Hiring an Intern? 10 Things to Consider - Amber Hurdle | Brand Strategy & Leadership

Hiring an Intern? 10 Things to Consider

September 01, 2018

Hiring an intern may be a budget friendly way to get help for your business, but it takes the right strategy and process.

For many small businesses, hiring an intern appears to be a budget friendly way to get the help you need. While this can be true, hiring an intern takes as much time, if not more, than hiring a full-time employee. On the surface, it seems simple. But, if you want to create a mutually beneficial relationship for you and your intern, take the time to create a strategy and process.

Hiring an intern by using The YOLO Principles — clarity, consistency, culture, and communication. This sets you and your intern up for success. If you haven’t read The YOLO Principle you can grab your copy here or on Amazon.

Using the four YOLO Principles, consider these 10 things.

Clarity

1. Know why you’re hiring an intern.

Before you start, spend time thinking about why you need an intern and how you can use their talents and skills. For the intern, their goals might be to gain experience and exposure to start their career. You may want something different from your intern. So, you’ll want to make sure you can get what you need and provide your intern with the experience they want.

2. Understand employment laws.

Employment laws also cover interns. The Fair Labor Standards Act (FLSA) sets rules for minimum wage, overtime, child labor, and internships. You must pay your intern according to the law. The Department of Labor does allow unpaid internships. They use seven factors to determine if an unpaid internship is legal. Like most relationships, it’s complicated. Make sure you understand the requirements or seek help from an employment attorney.

3. Dive deep into skill sets.

Internships are typically a short duration—summer months and school breaks. You won’t have a lot of time to teach new skills. Before you hire, consider the type of work your intern will do and what skills they have now. If you are time crunched before hiring an intern, you won’t have time for training after they are on board.

Culture

4. Consider cultural fit.

This is critical. You want your intern interested and engaged in the work you do. You do not want them causing chaos and drama for your team. Understand the personality traits, attitudes, and mindsets you’ll need in your intern.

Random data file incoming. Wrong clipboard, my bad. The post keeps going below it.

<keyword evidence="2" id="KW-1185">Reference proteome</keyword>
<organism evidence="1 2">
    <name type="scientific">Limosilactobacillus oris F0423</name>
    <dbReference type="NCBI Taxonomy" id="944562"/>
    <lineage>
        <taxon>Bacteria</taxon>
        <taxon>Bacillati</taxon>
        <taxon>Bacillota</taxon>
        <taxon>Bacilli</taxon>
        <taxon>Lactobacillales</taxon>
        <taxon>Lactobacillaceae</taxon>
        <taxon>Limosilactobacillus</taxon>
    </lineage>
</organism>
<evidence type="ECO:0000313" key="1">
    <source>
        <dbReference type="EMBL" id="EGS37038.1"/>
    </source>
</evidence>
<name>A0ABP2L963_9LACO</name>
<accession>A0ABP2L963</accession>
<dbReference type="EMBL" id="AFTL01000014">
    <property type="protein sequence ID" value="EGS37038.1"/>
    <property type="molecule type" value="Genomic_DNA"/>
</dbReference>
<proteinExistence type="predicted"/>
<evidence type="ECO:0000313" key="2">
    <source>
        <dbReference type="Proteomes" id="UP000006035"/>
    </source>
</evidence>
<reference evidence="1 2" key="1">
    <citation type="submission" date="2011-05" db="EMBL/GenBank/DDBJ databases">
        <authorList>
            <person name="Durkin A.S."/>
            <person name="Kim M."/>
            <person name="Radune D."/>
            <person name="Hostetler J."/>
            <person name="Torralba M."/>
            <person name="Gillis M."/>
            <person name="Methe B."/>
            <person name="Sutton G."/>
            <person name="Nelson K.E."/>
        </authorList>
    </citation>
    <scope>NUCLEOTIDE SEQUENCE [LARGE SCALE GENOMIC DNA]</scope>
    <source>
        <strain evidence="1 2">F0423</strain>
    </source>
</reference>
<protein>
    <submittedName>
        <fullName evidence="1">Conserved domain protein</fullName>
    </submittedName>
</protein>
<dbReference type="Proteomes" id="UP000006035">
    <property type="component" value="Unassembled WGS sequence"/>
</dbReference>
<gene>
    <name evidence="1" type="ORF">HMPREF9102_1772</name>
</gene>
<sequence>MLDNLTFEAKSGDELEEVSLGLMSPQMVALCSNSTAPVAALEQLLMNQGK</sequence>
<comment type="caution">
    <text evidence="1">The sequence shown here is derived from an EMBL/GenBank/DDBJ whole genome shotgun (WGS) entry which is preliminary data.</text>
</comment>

5. Know why the intern wants to work with you.

Like any relationship, both parties expect something. You clarified your expectations and will want to do the same for your intern. You want to know what your intern wants to learn, accomplish, or experience while part of your team. Make sure it’s something you can provide.

6. Check references.

Hiring an intern must follow the same steps as hiring an employee. Because people can exaggerate or stretch the truth, you’ll want to verify what the intern has told you. You’ll also want to verify cultural fit. Ask questions that help you understand your intern’s personality and attitudes.

Communication

7. Clearly define goals and expectations

Like an employee, your intern will need clear goals and performance expectations. You’ll have to give constant direction and feedback. Remember, interns lack experience. They are looking to you to provide them with an opportunity to test what they’ve learned in school.

8. Look to the future.

Hiring an intern doesn’t have to be a one-shot wonder. You may want to provide a full-time position when your intern graduates. You might want to keep your intern for all their summer and holiday breaks. Many interns love knowing they have a job waiting for them when they graduate.

Consistency

9. Know where to look.

Hiring your neighbor’s or a family friend’s child may not be the best way to go about hiring an intern. While this is a quick way to hire, you may find the cultural fit or interest in your business simply isn’t there. Instead, plan ahead. Be ready for spring and fall job fairs at local colleges, universities, and trade schools.

10. Document your process.

Internships can be valuable and rewarding experiences for you and your intern. You will likely want to hire more interns in the future. Document your processes. Evaluate what worked well and what didn’t so you can avoid reinventing the wheel.

Hiring an intern can be rewarding and challenging. Or, it can be awkward and painful. You get to choose.

Have questions about internships? Post them in the Bombshell Business app and I’ll respond.

If you want additional information about how to use The YOLO Principle to help you hire the right employees, click this link to schedule a complimentary Insight session.

 

About the Author

Rebecca Barnes-Hogg

Rebecca Barnes-Hogg

YOLO Insights

Employee Management, Recruiting, Hiring

Rebecca Barnes-Hogg is the founder of YOLO Insights®and author of The YOLO Principle, The Ultimate Hiring Guide for Small Business. Her path to Bombshell Business Woman started 8 years ago when she broke free from corporate with a dream, a cell phone, and a laptop. Rebecca built YOLO Insights®in response to all the frustrated business owners who were wasting time, money, and their sanity hiring the wrong people. She thrives on the hunt for purple unicorns (ideal employees) and watching her clients become more efficient, effective, and profitable when they hire the right employees.

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